He was later appointed chairman of ITV Meridian Broadcasting, based at the Northam Bridge studios in Southampton. Meridian secured the ITV franchise in the south of England from Television South (TVS) which itself had earlier snatched the southern IBA region from Southern Independent Television. In 1992 he succeeded his old friend Paul Fox as President of the Royal Television Society. He was a director of Alba from 1988 to 2006.

Cotton was made an OBE in 1976, CBE in 1989, knighted in 2001 and was a Vice President of the Marie Curie Cancer Care charity. He received a rare BAFTA Fellowship Award in 1998 and made a Knight Bachelor for his services to Television Broadcasting and Marie Curie Cancer Care in 2001.

Cotton was not infallible. He had a ‘run in’ with John Birt, BBC Director General, over the timing of Newsnight on BBC2. Cotton felt the rigid start time of 2230 would affect scheduling of other films or programmes and create difficulties for the policy of ‘common junctions’, those occasions two or three times a night when programmes end and start on BBC1 and 2 at the same time, for cross promotion purposes and audience convenience. Birt won the argument and was proved right. Newsnight remained at 2230.

In later years, as a member of the BBC board of management he was able to use his vast experience to take an ‘overview’ of BBC Television personnel strategy. He publicly observed that to ‘get on’ in the corporation people had to climb further and further away from ‘the coal face’ of programme making. It was not unknown for him to hand over an important meeting to a deputy and hurry away to visit the set of some new variety show in the making. This caused dismay among BBC bureaucrats but Cotton’s good humour and his ability to produce a comical story for every occasion usually won them over in the end. He was keeping his hand ‘on the tiller’ in a more effective way than the administrators understood.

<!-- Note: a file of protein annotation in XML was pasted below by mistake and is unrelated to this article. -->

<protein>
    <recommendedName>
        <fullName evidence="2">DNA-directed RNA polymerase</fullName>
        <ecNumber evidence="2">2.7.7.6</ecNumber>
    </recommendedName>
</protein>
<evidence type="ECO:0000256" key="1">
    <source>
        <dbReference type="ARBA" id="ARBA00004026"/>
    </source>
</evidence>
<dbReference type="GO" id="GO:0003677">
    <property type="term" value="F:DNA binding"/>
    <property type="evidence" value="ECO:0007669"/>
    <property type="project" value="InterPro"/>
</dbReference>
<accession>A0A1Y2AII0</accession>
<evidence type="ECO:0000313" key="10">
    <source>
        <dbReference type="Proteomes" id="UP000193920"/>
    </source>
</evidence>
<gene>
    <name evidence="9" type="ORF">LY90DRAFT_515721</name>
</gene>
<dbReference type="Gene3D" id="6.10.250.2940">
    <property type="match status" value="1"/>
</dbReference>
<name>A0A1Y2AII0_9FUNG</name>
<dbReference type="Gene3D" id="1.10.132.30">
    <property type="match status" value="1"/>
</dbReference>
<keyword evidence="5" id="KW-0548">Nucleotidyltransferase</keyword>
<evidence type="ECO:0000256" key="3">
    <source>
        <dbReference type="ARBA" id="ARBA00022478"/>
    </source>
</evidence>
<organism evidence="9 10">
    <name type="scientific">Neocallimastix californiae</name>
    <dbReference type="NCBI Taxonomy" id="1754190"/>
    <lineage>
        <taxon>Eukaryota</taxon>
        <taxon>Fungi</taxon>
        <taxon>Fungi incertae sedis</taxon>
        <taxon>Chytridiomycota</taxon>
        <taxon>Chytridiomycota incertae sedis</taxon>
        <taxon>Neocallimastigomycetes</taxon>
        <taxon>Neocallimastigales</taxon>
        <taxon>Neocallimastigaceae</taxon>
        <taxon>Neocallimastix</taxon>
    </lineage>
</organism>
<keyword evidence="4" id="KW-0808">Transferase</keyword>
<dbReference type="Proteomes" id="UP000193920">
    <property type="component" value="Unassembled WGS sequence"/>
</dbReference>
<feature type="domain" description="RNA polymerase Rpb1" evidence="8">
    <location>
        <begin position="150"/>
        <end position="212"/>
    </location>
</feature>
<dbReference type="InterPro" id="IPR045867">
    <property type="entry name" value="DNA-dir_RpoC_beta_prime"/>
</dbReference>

Cotton was a skillful scheduler with an unerring instinct for the job. He had a canny understanding of the mechanics of television and this was reflected in his charm and his way of handling the stars needs and concerns, contractually. He avoided the smarter restaurants and when a star had problems Cotton would whisk them off to a favoured Chinese restaurant in Kensington and talk the problems through quietly and on a personal basis.

A firm belief in the role of entertainment at the BBC was reflected in an interview Cotton gave at the Edinburgh Television Festival some years ago. ‘Basically’, Sir Bill said provocatively, ‘television was a performer’s medium and news and current affairs were the sideshow’. Cotton succinctly defined the difference between the BBC and ITV. ‘They (ITV) make programmes to get money; we (BBC) get money to make programmes’.

On Cotton’s death, a host of broadcasting luminaries lined up to pay tribute to a former colleague and friend. David Croft, former comedy producer and alongside Jimmy Perry the other half of the writing team behind classic hits such as of Dad’s Army, described Cotton as a ‘master jeweller in the golden age of television – he had an instinct for what (and who) would work on the small screen – he was able to see how a programme would develop and give actors, writers and directors a confidence that made them feel important’. Croft credited him with commissioning Dad’s Army despite complaints that it might cause offence. ‘He had a nose for a hit. He was a wonderful showman and a great believer in his producers and he backed us to the hilt’, he added.

Bruce Forsyth, currently enjoying a renaissance as co-host of BBC1’s popular Strictly Come Dancing said, ‘Bill knew about the business. He knew about television. He knew what the public wanted and he gave the public what they wanted. He knew how to treat performers’. It was Sir Bill’s idea for Brucie to host the phenomenally successful show The Generation Game in the 1970s. ‘He wanted me to do it very badly and it changed my life’ .

Bill Richardson a one-time former neighbour and broadcaster speaks of, ‘So many happy memories of Bill and his older brother Ted, to say nothing of their father band leader Billy Cotton. When we all lived at Sandbanks, we had occasional trips on the Cottons’ yacht “Wakey Wakey” at Yarmouth and these were a joy. Sadly Ted was to die too young. I also remember Bill’s kind words to me after my commentary for ITV on Sir Francis Chichester’s arrival in Plymouth’.